Many multinational companies have hidden, unrecognised multicultural gems within their ranks. To find these and get the most from their unique skills means taking the time and trouble to carefully develop and deploy multicultural managers in critical positions.
Multicultural managers can make a huge, positive difference to the success of global innovation projects and processes. The research of Hae-Jung Hong, now an assistant professor at the Rouen Business School and co-author of our article (“How L’Oreal masters multiculturalism” in the June 2013 issue of Harvard Business Review) on cosmetics giant L’Oreal shows how unique features of multicultural minds enable them to play five critical roles better than their monocultural counterparts.
These roles are:
Making creative associations and drawing analogies between geographical markets, allowing L’Oreal to develop global products and build global brands while remaining sensitive to local market differences.
Interpreting complex knowledge – i.e. tacit, collective and culture-dependent, hence impossible to simply “explain”_ across cultures and contextsan essential skill when marketing products like cosmetics, where much of understanding is tacit and culture-dependent.
Anticipating cross-cultural conflicts, and addressing them, something critical to the effectiveness of global teams.
Integrating new team members from different cultures into teams that quickly develop their own norms of interaction and a strong “in or out” identity, making joining the team once it has been in existence for a while particularly difficult.
Mediating the relationship between global teams, with a high level of cultural diversity among their members, and the senior executives they report to, or their interaction with local subsidiary staff they collaborate with, who are usually monocultural.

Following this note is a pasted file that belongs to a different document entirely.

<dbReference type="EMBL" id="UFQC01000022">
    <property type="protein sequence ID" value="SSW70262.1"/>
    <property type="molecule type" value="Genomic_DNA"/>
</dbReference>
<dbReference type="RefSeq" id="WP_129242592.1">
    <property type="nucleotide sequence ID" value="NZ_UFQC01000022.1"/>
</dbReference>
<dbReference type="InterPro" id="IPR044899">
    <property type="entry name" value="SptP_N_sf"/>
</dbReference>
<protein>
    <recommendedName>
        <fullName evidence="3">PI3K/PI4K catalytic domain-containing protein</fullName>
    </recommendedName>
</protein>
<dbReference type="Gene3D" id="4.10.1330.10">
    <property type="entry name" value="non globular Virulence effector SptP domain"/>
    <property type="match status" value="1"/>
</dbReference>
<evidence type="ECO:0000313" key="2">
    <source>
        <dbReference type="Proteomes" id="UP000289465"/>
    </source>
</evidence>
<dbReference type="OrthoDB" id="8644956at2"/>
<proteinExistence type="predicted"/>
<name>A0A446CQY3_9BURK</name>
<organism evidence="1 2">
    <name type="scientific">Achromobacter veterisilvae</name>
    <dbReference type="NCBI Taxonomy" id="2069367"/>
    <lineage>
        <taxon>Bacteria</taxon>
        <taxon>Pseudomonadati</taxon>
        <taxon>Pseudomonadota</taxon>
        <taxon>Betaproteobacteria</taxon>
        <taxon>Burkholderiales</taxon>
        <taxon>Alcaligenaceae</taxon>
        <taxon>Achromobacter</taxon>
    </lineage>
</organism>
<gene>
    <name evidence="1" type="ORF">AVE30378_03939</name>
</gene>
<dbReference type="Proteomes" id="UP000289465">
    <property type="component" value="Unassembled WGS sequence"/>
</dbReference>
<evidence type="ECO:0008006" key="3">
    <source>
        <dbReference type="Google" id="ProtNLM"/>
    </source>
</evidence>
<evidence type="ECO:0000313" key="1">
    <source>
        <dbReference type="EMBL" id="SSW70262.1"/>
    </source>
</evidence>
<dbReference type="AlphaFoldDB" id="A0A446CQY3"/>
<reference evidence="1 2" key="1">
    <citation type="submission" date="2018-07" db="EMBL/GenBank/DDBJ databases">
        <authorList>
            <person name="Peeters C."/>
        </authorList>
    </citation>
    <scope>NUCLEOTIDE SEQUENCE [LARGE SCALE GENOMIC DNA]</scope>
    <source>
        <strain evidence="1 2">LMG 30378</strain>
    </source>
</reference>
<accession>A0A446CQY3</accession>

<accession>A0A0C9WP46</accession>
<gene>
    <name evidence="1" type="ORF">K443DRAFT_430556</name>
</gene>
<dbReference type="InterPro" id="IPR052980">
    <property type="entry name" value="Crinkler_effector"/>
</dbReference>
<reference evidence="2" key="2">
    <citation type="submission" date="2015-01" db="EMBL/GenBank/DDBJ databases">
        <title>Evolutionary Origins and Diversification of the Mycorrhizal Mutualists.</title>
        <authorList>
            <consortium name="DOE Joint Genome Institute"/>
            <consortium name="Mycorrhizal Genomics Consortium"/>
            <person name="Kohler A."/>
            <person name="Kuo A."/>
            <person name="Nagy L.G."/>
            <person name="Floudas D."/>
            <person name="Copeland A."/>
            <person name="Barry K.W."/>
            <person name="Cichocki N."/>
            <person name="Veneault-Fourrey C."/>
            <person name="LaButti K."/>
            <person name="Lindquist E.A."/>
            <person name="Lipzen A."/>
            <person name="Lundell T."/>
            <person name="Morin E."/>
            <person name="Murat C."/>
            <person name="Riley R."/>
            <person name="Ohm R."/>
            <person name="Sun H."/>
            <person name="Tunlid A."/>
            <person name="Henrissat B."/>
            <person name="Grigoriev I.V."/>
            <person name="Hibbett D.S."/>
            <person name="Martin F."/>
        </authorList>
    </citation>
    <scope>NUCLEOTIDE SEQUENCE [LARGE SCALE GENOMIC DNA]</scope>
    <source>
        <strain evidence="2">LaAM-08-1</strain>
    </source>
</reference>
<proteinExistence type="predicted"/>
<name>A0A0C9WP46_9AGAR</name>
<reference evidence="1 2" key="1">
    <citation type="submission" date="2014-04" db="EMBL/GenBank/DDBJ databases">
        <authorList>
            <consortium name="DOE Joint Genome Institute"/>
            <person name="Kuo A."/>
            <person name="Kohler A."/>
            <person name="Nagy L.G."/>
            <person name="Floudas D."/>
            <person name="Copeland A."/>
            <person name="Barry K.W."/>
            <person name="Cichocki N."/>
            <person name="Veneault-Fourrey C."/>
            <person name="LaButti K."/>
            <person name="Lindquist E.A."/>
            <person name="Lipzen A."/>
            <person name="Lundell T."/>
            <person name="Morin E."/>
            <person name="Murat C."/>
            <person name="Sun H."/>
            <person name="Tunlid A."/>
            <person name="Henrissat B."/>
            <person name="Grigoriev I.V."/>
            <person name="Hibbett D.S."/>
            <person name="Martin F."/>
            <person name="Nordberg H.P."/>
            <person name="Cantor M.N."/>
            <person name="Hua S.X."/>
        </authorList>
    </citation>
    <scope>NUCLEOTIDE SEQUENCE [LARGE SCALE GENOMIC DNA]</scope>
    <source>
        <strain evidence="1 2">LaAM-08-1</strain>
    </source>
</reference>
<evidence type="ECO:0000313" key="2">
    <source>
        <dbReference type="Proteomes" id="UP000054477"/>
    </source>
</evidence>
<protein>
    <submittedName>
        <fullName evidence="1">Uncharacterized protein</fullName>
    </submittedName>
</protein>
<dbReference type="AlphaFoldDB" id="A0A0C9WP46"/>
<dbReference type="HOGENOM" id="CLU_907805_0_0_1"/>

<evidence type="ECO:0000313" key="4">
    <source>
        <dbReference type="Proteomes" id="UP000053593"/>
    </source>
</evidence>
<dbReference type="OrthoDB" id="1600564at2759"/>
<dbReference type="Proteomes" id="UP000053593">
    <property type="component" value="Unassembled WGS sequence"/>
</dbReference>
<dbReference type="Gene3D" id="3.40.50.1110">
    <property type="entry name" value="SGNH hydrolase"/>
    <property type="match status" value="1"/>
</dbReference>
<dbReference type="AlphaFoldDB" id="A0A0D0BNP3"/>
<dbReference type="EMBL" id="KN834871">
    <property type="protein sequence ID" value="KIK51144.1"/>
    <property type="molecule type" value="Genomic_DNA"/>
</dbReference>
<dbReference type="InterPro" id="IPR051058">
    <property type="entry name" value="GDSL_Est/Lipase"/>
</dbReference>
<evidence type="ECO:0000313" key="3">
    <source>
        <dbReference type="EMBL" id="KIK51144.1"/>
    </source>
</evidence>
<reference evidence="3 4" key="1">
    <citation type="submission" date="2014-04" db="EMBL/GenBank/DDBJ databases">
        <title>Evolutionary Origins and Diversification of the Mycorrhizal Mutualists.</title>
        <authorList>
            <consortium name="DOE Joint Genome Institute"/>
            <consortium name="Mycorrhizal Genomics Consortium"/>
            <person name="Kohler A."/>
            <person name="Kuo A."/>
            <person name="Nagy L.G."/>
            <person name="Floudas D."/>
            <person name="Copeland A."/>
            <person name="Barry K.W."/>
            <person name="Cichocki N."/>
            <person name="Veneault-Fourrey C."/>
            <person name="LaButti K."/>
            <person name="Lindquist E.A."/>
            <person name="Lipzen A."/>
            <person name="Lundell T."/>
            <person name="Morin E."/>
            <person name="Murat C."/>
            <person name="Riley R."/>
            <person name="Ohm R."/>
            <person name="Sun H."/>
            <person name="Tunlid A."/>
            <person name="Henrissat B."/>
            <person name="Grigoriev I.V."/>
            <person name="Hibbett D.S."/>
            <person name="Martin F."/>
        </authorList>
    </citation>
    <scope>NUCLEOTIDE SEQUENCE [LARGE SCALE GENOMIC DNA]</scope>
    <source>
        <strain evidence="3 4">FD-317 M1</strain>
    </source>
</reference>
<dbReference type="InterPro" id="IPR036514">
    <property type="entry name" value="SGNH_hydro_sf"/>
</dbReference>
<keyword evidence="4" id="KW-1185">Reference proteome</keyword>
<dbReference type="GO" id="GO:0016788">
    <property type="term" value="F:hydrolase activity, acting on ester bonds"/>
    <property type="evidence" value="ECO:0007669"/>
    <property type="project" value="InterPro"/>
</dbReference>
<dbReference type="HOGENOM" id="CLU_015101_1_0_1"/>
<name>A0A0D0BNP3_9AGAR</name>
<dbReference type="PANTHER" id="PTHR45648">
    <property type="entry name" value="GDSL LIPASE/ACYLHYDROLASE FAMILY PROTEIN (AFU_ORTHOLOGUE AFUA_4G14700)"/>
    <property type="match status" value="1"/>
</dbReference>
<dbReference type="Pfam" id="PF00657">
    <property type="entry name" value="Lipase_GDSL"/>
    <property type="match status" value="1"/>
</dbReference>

In short, their ability to be creative, to share complex knowledge across locations, contexts and cultures and to manage global innovation and product development teams effectively is precisely why multiculturals in integrative roles in the innovation process do make such a positive difference.
Multiple Cultures Means Creativity
Indeed, using lab experiment methods (with students or executives performing revealing exercises), INSEAD Professor Will Maddux and his colleagues found that the experience of multiple cultures favoured creativity. In addition, they identified intercultural, cognitive integration (one’s ability to simultaneously hold and apply several culturally different schemas and thus to think as a member of one culture or another depending on need and context, or to think simultaneously as member of several cultures) as the key to creative, adaptive and leadership skills fostering their career success. As one of the managers Hae-Jung Hong interviewed put it:
The most important skill I need in order to develop and launch this product line successfully is to exploit what I’ve got from one part to other parts of the world, which brings something innovative in the market. I am able to do this because I have references in different languages— English, Hindi, and French. I read books in three different languages, meet people from different countries, eat food from different countries, and so on. I cannot think things in one way only. That’s not my way.
(Indian-American-French project manager)
Observing multiculturals in action, a monocultural executive at L’Oreal commented:
“Multiculturals have a kind of gymnastic intellectual training to think as if they were French, American, or Chinese and all together inside them.”
Yet not all multiculturals are equally skilled at integrating across cultures at work. Personality plays a role: Being extroverted, assertive, and sociable, contributes to effective multiculturalism. A balance of integration strength between cultures is also a required condition for effective bridging. If in the self-representation of a multicultural person one cultural identity “wins” to the detriment of the others, the person cannot actually be effective as a multicultural!
And not all organisational contexts are equally propitious for multiculturals to play effective roles. Organisational culture, human resource management policies and cultural value conflicts in the organisation reduce or enhance a multicultural’s willingness and ability to be effective. Being appreciated and trusted by their colleagues and peers in global teams is also a must but colleagues may zero-in on one of their cultures and make the development, or maintenance, of balanced integration skills harder, and multicultural managers’ roles less effective.